Companies build marketplaces to achieve four goals:

  1. Extend core product functionality: Salesforce AppExchange is a pioneer in the enterprise app marketplace. Salesforce invested in developer capabilities to make its products customizable and extensible. Some examples include Apex code, the Lightning platform, the packaging/sharing of custom objects, and user interface components. This allows Salesforce to focus investment on core and high ROI product areas and still meet customers’ diverse requirements. Marketplaces from Shopify, Atlassian, ServiceNow, and Auth0 also belong to this category, as indicated by dark blue dots on the timeline. Arguably, Snowflake Data Marketplace also belongs to this category. But instead of providing upstream services to apps in the app marketplace, Snowflake's core products provide downstream services to datasets in its data marketplace.  
  2. Integrate with other products: Best-of-breed SaaS products have proliferated over the last 10 years. And companies use best-of-breed and all-in-one vendors. It has become critical for any product to integrate with other related products from different vendors. Therefore, product integration becomes another motivation for building enterprise app marketplaces. Slack, Microsoft AppSource, Zoom, CrowdStrike, Palo Alto Networks Cortex, and Stripe marketplaces belong to this category, represented with light blue dots in Figure 1. There's a blurred line between the motives of extending core product functionality and integrating with other products. Almost all marketplaces built to extend core product functionality have integrations with other products. On the other hand, most of the marketplaces focused on integration with other products want developers to build applications on top of their products. (The criteria we've used to separate the two is whether a company provides a developer environment to extend their products.)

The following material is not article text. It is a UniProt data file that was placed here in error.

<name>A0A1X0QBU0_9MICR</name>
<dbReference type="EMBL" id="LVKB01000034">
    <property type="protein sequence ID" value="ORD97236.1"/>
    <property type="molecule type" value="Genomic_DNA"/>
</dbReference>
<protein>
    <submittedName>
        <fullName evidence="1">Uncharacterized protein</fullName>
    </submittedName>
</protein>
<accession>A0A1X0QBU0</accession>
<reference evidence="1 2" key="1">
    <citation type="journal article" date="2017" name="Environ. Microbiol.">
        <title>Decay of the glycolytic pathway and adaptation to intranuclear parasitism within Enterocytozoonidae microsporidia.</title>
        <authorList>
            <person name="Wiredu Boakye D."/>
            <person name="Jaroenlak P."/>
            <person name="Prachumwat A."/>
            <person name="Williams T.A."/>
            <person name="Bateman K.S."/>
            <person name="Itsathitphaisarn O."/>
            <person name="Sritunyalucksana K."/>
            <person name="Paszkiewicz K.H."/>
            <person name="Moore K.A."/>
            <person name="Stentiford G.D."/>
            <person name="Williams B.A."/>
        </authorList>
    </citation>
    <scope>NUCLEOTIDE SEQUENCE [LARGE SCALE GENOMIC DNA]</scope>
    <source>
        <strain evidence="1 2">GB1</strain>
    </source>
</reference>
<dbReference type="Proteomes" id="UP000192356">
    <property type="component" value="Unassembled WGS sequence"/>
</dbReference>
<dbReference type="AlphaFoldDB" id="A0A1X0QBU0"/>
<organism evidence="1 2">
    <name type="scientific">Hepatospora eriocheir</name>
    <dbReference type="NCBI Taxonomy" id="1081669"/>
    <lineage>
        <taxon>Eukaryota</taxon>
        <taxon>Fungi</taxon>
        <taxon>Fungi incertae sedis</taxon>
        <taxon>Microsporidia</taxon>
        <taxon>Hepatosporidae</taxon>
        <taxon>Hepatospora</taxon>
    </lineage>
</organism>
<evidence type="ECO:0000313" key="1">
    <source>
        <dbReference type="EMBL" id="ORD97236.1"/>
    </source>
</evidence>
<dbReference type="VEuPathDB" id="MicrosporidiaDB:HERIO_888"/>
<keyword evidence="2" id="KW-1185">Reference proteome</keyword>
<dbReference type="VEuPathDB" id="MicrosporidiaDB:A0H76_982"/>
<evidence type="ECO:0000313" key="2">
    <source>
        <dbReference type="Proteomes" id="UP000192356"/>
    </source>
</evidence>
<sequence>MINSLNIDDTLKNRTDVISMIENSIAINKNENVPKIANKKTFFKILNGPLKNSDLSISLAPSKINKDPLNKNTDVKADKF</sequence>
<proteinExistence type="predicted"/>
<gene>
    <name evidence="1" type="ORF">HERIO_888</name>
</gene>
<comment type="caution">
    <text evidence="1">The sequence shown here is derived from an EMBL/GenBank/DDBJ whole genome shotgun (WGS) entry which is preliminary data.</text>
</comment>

3. Serve as core functionality: Okta Workforce Identity Cloud (WIC) products (SSO, MFA, etc.) are built to easily and securely connect users to applications and other resources. Connecting to other applications is a core functionality of Okta Workforce products. OIN enables ISV partners and Okta customers to integrate applications into Okta products. Aside from OIN, the Zapier App Integration marketplace also belongs to this category, as shown in Figure 1 with green dots. 
  4. Provide ecommerce experience: AWS Marketplace gives builders a simple ecommerce experience to find, buy, and deploy software that runs on AWS. Third-party software procurement and provisioning are the essential components of this marketplace. Aside from AWS Marketplace, Azure Marketplace belongs to this category, as shown in Figure 1 with yellow dots. 

Target users of enterprise app marketplaces

From the supply side, the target users of marketplaces are:

  • ISVs and developers whose products benefit from integrating with the marketplace providers’ products. Almost all marketplaces belong to this category. ISVs and developers insert their products into UIs/flows of marketplace providers’ products or run them standalone.